10 Points to consider while building high-performance dashboards in PowerBI
With the exponential growth in data volume across various business functions and increased accessibility to data, businesses can unravel insights like never before. Data visualization has become a vital part of this unraveling process. Hence, the need for highly efficient dashboards that encapsulate the required business metrics becomes inevitable.
Leading last year’s Gartner Magic Quadrant for Analytics and Business Intelligence Platforms, Power BI has emerged to be a prime choice across industries as a BI tool. Power BI’s inherent mobility, ease of accessibility, and moderate costing are accelerating its adoption across organizations.
Over the years, Ellicium has helped many organizations with analytics and enterprise business intelligence. Amalgamating our experience, in this article we have put together 10 critical points to get the best out of Power BI when it comes to building high-performance dashboards.
Benefit from Power BI’s Compatibility with Azure
If you need advanced predictive analytics beyond regression and segmentation, PowerBI is getting mature with it. Power BI can execute AI/ML programs using Azure service and can easily push the result back to the dashboard. Traditionally if you need to perform advanced analytics, you have to write R / Python code and push the results to the dashboard. PowerBI Azure compatibility takes away the effort of writing Python or R code.
At Ellicium we have leveraged our data science expertise and have developed multiple reusable ML programs in Azure services that can be used seamlessly in PowerBI.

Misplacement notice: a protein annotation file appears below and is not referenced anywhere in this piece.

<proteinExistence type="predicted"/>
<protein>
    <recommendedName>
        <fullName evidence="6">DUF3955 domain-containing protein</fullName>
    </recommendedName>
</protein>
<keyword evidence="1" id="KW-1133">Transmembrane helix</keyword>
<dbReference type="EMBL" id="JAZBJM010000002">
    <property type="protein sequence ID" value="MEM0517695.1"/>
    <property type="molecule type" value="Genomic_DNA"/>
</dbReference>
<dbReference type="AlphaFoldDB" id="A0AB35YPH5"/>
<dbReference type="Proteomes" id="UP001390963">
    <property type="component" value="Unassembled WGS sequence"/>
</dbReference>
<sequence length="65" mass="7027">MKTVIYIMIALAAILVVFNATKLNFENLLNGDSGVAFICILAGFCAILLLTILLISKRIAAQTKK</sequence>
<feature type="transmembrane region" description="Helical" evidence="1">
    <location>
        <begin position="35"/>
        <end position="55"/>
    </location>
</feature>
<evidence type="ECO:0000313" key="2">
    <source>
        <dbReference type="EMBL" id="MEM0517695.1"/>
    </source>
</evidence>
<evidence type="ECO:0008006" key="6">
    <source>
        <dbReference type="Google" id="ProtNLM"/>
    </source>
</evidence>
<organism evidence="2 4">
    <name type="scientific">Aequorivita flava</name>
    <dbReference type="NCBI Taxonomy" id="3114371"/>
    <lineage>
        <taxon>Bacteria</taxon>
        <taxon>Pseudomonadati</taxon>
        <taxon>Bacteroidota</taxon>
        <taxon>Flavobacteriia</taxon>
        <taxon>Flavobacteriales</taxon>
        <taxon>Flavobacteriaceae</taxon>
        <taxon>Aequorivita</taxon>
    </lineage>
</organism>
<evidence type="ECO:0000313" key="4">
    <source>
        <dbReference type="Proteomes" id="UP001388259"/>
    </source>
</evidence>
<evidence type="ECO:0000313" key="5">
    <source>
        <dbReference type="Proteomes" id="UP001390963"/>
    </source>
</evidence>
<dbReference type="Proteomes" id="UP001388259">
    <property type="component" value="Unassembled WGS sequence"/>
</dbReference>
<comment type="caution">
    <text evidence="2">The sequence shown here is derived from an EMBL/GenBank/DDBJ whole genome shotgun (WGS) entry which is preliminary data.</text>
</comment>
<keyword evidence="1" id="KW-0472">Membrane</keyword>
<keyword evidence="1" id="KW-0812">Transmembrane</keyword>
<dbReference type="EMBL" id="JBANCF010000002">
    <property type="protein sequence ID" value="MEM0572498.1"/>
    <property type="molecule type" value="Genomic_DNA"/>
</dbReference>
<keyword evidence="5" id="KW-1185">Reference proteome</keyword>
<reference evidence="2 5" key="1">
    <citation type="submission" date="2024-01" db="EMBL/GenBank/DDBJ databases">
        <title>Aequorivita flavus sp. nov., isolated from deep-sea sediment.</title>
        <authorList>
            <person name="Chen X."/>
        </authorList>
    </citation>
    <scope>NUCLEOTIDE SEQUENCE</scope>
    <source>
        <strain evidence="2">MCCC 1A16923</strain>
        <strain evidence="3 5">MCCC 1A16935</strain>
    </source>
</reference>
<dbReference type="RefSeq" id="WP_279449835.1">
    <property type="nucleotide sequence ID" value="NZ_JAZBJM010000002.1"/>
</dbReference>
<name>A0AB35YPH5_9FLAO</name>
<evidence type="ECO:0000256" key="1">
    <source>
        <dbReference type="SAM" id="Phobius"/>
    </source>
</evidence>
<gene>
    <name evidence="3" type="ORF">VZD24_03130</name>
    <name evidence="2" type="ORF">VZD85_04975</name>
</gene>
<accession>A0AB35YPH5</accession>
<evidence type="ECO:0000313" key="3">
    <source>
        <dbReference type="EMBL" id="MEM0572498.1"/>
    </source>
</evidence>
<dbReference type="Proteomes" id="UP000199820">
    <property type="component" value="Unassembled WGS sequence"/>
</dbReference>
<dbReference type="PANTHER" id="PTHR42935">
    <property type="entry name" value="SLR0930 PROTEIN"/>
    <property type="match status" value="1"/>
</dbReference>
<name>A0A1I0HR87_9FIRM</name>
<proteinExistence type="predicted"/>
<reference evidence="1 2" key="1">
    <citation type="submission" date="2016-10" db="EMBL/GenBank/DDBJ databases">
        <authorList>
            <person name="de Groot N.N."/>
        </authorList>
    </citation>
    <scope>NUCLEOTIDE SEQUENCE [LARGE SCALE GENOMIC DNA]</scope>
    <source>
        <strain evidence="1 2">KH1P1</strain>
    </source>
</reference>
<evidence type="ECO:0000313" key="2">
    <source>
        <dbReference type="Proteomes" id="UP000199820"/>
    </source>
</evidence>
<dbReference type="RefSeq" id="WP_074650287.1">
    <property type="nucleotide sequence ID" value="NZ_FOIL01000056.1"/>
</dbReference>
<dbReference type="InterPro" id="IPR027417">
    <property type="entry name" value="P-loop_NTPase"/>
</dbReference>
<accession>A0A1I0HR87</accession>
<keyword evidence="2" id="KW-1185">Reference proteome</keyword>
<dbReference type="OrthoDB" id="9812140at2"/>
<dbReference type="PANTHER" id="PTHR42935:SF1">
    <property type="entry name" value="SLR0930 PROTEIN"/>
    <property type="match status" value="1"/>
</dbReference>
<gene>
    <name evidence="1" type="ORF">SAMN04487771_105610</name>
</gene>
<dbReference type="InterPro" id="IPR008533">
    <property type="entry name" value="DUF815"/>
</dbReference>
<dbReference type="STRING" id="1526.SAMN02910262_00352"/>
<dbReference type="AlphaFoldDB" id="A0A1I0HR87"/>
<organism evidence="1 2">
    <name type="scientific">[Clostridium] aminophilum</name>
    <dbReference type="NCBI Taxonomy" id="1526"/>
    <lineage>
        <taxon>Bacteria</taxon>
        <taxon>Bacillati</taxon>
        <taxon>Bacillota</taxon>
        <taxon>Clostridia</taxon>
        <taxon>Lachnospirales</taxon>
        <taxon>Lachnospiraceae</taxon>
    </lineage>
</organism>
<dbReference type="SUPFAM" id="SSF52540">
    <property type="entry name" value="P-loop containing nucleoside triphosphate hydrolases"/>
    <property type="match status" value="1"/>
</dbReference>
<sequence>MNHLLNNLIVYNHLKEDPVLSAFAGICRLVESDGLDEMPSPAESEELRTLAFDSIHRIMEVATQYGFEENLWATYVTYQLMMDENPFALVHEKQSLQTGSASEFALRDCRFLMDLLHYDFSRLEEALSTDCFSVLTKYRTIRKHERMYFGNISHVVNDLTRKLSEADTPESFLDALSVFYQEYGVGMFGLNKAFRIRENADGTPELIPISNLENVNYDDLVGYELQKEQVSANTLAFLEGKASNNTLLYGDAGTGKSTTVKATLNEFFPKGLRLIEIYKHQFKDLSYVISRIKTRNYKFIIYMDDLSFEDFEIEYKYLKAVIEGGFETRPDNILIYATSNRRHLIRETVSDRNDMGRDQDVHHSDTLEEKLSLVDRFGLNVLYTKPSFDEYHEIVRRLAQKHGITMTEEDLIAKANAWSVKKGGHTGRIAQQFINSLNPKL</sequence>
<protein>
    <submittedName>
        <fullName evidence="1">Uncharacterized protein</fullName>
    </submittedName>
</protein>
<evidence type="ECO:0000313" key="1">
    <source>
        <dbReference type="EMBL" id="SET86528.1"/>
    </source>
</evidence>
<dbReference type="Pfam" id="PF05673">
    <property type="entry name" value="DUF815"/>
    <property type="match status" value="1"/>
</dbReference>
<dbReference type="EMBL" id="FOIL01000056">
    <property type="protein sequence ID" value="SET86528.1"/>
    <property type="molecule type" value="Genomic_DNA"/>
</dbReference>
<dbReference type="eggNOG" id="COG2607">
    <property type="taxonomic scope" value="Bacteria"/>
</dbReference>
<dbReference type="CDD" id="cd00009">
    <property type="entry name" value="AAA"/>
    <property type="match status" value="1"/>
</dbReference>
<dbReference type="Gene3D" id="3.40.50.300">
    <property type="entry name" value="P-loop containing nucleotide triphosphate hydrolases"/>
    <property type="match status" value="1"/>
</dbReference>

Data Analysis Expression (DAX) – The Engine of Power BI!
DAX is a collection of functions, operators, and constants that can be used in a formula, or expression, to calculate and return one or more values. In crux, DAX is the engine of Power BI. DAX makes data manipulation easy. One of the key features if Power BI, DAX enables and boosts on the go analysis on the dashboard.
DAX is blazing fast at applying filters, whereas Power Query can be very slow at applying a join, especially if that join is not being pushed down to the SQL level.
Restrict the usage of image URL components
Often business users require images to be embedded in dashboards. The simplest example of this is indicators to show the status of KPIs. It is very easy to display images by using URLs of images. For every invocation of the dashboard, Power BI extracts the images from an external web-based source which takes a toll on response time.
This hampers the availability and responsiveness of the dashboards. By restricting the usage of image URL components, you can improve response time a lot.
Adjust and tune interactivity between components
Power BI visuals are interactive with each other. Selecting an item in a visual will affect the display of another chart. Sometimes this results in highlighting items in another chart, and sometimes filtering values in the other visuals. By default, all visuals in a report page are interactive with each other. However, this feature is not always desired. Apart from the fact that it leads to unnecessary changes to the charts, it also slows down the performance of the dashboard.
For example, in a sales dashboard, when a user changes currency of sales amount, it need not change percentage sales by-product since functionally these 2 charts may not be related.